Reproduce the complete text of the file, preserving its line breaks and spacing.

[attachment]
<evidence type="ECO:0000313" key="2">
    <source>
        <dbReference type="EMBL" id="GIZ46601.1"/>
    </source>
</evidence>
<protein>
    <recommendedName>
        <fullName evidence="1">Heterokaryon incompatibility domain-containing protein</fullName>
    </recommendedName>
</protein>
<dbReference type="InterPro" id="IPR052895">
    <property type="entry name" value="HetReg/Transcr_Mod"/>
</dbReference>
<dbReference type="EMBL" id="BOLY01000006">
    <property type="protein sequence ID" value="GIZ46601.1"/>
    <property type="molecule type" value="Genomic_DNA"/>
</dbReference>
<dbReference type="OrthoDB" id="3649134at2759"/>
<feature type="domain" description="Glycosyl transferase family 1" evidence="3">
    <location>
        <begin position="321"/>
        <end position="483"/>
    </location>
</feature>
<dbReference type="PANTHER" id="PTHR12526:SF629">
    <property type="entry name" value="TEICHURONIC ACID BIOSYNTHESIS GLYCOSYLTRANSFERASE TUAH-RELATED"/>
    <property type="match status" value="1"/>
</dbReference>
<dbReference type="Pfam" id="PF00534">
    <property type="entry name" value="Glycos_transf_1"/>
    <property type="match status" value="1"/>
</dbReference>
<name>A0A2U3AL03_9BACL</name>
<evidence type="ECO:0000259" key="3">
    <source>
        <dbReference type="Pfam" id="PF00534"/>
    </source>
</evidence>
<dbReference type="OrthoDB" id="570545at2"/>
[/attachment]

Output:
<evidence type="ECO:0000313" key="2">
    <source>
        <dbReference type="EMBL" id="GIZ46601.1"/>
    </source>
</evidence>
<protein>
    <recommendedName>
        <fullName evidence="1">Heterokaryon incompatibility domain-containing protein</fullName>
    </recommendedName>
</protein>
<dbReference type="InterPro" id="IPR052895">
    <property type="entry name" value="HetReg/Transcr_Mod"/>
</dbReference>
<dbReference type="EMBL" id="BOLY01000006">
    <property type="protein sequence ID" value="GIZ46601.1"/>
    <property type="molecule type" value="Genomic_DNA"/>
</dbReference>
<dbReference type="OrthoDB" id="3649134at2759"/>
<feature type="domain" description="Glycosyl transferase family 1" evidence="3">
    <location>
        <begin position="321"/>
        <end position="483"/>
    </location>
</feature>
<dbReference type="PANTHER" id="PTHR12526:SF629">
    <property type="entry name" value="TEICHURONIC ACID BIOSYNTHESIS GLYCOSYLTRANSFERASE TUAH-RELATED"/>
    <property type="match status" value="1"/>
</dbReference>
<dbReference type="Pfam" id="PF00534">
    <property type="entry name" value="Glycos_transf_1"/>
    <property type="match status" value="1"/>
</dbReference>
<name>A0A2U3AL03_9BACL</name>
<evidence type="ECO:0000259" key="3">
    <source>
        <dbReference type="Pfam" id="PF00534"/>
    </source>
</evidence>
<dbReference type="OrthoDB" id="570545at2"/>